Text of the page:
Monday, March 21, 2016

Michigan Tech to host World Water Day events this week on theme "Water and Jobs"

The Portage Lake Lift Bridge. Celebrate World Water Day at Michigan Tech this week. Be aware of maintenance delays on the bridge if driving to Houghton from the north. (Photo courtesy Michigan Tech University) 

HOUGHTON -- "Water and Jobs" is the theme of this year’s World Water Day, held annually on March 22. The celebration grew out of the 1992 United Nations Conference on Environment and Development, in an effort to bring international awareness to the quality and quantity of water.

Michigan Tech will celebrate 2016 World Water Day by examining several aspects of the United Nations-selected theme, "Water and Jobs."

John Austin -- director of Michigan Economic Center at Prima Civitas Foundation, a senior fellow at the Brookings Institute, president of the Michigan School Board and a lecturer at the University of Michigan -- will be the keynote speaker. At 4 p.m. on Tuesday, March 22, Austin, who coined the term "Blue Economy," will speak on Water and Jobs in the regional context with a seminar, "Water is our Past -- Water is our Future," in 641 Dow, followed by a reception.

Austin is well known for authoring the report "Healthy Waters, Strong Economy," which led to federal support for Great Lakes clean-up and restoration and regional understanding and actions to build on our Great Lakes and water resources as an economic asset.

panel discussion will be held at 10:30 a.m. Wednesday, March 23, in GLRC (Great Lakes Research Center) 202. One of the key figures in the development of the city of Marquette’s waterway, Jim Compton -- as well as Austin, Michigan Tech Professor Alex Mayer of Civil and Environmental Engineering and Erin Johnston and Debbie Williamson from the Keweenaw Bay Indian Community -- are on the panel.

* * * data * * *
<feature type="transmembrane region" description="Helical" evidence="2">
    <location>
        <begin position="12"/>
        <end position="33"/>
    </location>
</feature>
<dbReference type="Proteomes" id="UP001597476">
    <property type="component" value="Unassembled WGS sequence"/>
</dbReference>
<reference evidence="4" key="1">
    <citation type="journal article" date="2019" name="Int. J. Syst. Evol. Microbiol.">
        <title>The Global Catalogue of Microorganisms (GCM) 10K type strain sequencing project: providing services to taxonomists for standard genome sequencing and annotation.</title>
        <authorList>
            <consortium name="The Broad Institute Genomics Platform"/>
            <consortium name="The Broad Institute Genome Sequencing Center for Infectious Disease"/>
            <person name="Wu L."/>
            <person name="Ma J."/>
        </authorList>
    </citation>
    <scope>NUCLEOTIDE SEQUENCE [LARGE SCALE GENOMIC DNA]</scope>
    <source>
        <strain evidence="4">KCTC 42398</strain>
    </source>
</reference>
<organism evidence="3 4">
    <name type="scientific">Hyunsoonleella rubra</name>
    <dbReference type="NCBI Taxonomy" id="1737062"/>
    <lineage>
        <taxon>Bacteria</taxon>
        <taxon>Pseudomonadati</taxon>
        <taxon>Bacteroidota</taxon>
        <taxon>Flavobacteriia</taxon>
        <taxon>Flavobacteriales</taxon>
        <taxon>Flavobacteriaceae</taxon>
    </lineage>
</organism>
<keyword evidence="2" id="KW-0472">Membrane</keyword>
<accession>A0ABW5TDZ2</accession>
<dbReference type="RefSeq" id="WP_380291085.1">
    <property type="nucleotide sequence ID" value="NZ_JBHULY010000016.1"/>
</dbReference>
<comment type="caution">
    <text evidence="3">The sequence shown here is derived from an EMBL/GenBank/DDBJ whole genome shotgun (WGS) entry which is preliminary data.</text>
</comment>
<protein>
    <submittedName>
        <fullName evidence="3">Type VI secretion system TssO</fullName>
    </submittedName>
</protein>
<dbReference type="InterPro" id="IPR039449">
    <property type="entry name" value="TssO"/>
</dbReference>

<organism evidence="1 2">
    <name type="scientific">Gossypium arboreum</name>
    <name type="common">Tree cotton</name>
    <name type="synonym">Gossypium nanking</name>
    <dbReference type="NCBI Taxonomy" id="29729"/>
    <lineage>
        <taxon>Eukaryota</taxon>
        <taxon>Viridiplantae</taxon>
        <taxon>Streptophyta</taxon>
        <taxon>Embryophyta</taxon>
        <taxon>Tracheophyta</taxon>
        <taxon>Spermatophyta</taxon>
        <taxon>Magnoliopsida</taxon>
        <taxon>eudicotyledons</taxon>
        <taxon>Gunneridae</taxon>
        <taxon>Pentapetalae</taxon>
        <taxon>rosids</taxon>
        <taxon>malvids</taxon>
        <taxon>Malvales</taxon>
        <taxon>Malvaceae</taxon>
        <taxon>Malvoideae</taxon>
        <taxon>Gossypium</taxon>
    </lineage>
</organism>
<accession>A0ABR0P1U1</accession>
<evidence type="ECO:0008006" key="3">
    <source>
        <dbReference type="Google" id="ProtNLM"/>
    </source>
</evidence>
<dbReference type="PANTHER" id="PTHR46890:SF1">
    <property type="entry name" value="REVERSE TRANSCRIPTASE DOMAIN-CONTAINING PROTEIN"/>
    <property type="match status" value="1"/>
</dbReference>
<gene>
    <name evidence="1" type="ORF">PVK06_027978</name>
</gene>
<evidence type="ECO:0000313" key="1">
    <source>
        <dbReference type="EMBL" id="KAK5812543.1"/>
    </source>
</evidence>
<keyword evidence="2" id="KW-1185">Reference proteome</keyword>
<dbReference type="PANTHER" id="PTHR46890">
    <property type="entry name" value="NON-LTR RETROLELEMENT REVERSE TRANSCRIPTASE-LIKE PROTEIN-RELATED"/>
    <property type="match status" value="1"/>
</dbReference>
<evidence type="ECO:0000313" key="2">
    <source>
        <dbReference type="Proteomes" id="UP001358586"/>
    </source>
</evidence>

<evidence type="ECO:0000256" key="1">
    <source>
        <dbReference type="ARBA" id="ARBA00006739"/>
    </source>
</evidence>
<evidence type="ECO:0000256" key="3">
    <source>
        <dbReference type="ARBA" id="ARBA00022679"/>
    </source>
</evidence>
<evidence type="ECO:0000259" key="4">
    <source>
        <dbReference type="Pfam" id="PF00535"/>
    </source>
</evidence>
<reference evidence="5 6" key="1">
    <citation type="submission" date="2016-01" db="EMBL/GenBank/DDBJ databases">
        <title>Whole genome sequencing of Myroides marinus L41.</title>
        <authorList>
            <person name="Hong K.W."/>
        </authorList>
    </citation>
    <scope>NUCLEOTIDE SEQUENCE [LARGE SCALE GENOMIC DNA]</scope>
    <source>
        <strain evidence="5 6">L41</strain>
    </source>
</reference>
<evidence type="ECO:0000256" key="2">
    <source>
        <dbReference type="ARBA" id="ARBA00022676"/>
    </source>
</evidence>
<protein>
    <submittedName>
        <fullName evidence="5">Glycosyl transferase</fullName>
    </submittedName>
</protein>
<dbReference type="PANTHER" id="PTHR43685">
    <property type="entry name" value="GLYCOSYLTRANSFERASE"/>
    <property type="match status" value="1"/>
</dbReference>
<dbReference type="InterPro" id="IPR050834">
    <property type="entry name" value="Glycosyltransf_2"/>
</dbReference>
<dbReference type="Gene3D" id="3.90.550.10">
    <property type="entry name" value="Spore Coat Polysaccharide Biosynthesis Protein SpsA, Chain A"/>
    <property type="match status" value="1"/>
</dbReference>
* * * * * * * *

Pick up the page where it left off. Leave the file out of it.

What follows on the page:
Through April 30, the water-related art exhibit, "On Currents and Eddies" is on display in the Great Lakes Research Center (GLRC).

A poster competition will highlight water-related research done by Center for Water and Society graduate and undergraduate students. Posters will be on display from 2:30 p.m. Tuesday until 5 p.m. Wednesday in the Dow lobby. 

The Green Film, Lost Rivers, will be shown at 7 p.m. Wednesday, March 23, in Forestry G002 Hesterberg Hall. The 72-minute film explores the hidden waterways in cities around the world and introduces us to people dedicated to exploring and exposing them. Many municipal governments are "day-lighting" their once-buried waterways -- find out how and why. The film is FREE and open to all. Enjoy refreshments (bring your own mug!) and discussion.

Jim Compton, City of Marquette hydrologist/engineer will facilitate the discussion on the film, including a short presentation on the daylighting of Whetstone Brook, a downtown Marquette stream.

Co-sponsors of the Green Film Series are Lake Superior Stewardship Initiative, Michigan Tech Center for Water and Society, Keweenaw Unitarian Universalist Fellowship, and  Keweenaw Land Trust.*

Noel Urban, professor in the Department of Civil and Environmental Engineering and director of Michigan Tech's Center for Water and Society, said his goal for the events is "to draw attention to the water issues in the world and the research done here at Tech." **

* Click here for the 2016 Green Film Series schedule.

** Click here for more details on World Water Day events.

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